The acharya addressed the crowd with a wave of his hand, his smile radiated out towards them all. He spoke for a time in a way that Tas couldn’t understand. After a while, the monks began a chant together that lasted about 20 minutes and that Tas was able to participate in after a bit of listening to the responses. The gong began to sound loudly in the background and the monks rose and seemed to disperse throughout the grounds. Tas supposed they each had duties to perform and things to do during their days, though many seemed to be just wandering about, looking at the floor. This was a strange place indeed.
As the crowd thinned, Tas could see that Yao was waving at him to come over to meet the acharya. He walked to the center of the temple and up the steps to the balcony, where the two waited for him. The acharya seemed to be very excited at the prospect of meeting Tas and Yao’s attitude seemed to be the exact opposite. Immediately, the acharya seized Tas’ hand and asked, “You must be Tas, the boy that followed Yao from a small desert village. Yao told me about you about a month ago. He said that you wish to know god.”
“Well, yes sir, that’s true. I do wish to know god, or whatever it is that I can know.”
Yao let out a little laugh and the monks eyes grew tight as he peered at Tas. “Whatever it is that you can know, huh?” The acharya looked at Yao, but Yao simply shrugged his shoulders in response and gave another quick laugh. The acharya sighed, some of his enthusiasm seemed to die down.
“Well you can stay here as long as you like, as long as you abide by the rules of our order. You are welcome here and you can get one square meal of rice each day that you decide to stay. Perhaps you will stay here and study god with us.”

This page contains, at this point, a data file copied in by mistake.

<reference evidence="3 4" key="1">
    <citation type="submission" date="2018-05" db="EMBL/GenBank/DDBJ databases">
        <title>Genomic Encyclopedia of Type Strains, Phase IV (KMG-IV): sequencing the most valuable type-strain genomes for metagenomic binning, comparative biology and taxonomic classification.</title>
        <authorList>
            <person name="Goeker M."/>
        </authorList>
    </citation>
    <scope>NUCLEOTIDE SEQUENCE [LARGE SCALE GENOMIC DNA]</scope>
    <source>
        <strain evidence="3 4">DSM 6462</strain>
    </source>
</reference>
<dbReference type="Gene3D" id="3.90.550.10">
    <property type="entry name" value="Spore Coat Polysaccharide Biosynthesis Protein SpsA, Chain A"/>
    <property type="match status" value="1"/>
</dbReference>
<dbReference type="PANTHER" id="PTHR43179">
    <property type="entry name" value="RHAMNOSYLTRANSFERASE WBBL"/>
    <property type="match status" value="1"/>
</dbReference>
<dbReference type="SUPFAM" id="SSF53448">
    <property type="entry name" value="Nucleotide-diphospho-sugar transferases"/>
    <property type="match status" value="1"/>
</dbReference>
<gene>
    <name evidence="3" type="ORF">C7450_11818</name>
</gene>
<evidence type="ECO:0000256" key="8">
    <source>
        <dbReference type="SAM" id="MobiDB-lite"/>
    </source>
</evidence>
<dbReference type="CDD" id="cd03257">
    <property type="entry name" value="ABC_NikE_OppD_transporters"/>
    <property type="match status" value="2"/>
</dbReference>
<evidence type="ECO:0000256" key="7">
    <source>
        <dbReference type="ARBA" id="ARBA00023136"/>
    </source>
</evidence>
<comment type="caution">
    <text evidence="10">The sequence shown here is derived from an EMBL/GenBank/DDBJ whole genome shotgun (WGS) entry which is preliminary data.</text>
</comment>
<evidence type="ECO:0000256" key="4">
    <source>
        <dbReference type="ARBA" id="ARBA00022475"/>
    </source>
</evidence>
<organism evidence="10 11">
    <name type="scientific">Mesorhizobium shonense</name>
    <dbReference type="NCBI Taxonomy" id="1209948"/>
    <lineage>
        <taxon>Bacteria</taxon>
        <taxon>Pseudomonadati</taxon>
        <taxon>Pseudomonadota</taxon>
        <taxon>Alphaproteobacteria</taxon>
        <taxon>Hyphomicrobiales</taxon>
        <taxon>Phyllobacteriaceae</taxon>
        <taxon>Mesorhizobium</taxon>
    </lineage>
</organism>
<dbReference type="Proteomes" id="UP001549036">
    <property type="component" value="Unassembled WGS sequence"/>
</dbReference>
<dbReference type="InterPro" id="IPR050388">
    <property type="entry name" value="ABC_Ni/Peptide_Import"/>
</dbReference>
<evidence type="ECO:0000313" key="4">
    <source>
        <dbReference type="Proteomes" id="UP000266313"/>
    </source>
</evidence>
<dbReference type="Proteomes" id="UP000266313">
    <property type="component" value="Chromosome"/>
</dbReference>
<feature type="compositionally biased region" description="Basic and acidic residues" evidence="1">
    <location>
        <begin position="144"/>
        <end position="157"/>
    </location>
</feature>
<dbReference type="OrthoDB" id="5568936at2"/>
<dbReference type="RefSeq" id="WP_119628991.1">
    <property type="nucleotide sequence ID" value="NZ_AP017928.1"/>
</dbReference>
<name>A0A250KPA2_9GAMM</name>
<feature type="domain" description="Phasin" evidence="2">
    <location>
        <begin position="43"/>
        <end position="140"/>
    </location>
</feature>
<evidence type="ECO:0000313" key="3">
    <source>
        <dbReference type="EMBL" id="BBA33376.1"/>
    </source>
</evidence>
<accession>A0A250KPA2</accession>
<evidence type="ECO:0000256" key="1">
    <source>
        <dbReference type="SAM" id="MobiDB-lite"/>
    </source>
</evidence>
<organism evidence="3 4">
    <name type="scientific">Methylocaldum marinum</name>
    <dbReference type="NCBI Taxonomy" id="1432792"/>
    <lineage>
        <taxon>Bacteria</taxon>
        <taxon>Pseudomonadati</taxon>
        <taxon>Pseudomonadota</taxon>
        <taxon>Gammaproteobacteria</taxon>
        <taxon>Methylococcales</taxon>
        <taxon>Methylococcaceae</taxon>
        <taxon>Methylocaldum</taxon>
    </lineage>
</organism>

Tas was a bit surprised at the offer, he had never been offered to stay anywhere as a guest before. And this was what he had been looking for, a chance to learn about god!
“I would love to, sir.” Tas bowed to the man as he spoke, trying to show as much respect as he possibly could. “But can I ask you a question, sir?”
The acharya looked skeptically at Tas, but his expression gave way to a smile and he said, “of course.”
“What is god?”
“That is not a question that I can answer, Tas from the desert.” The acharya seemed to know that it was coming and seemed unaffected. “But if you stay here for a time….” He glanced over at Yao, seeming skeptical of something himself, but the crooked old man seemed to have a special glint of light in his eyes, as if he knew some joke that he was keeping to himself. “and if you continue to follow Yao, perhaps you will answer that question for yourself one day.”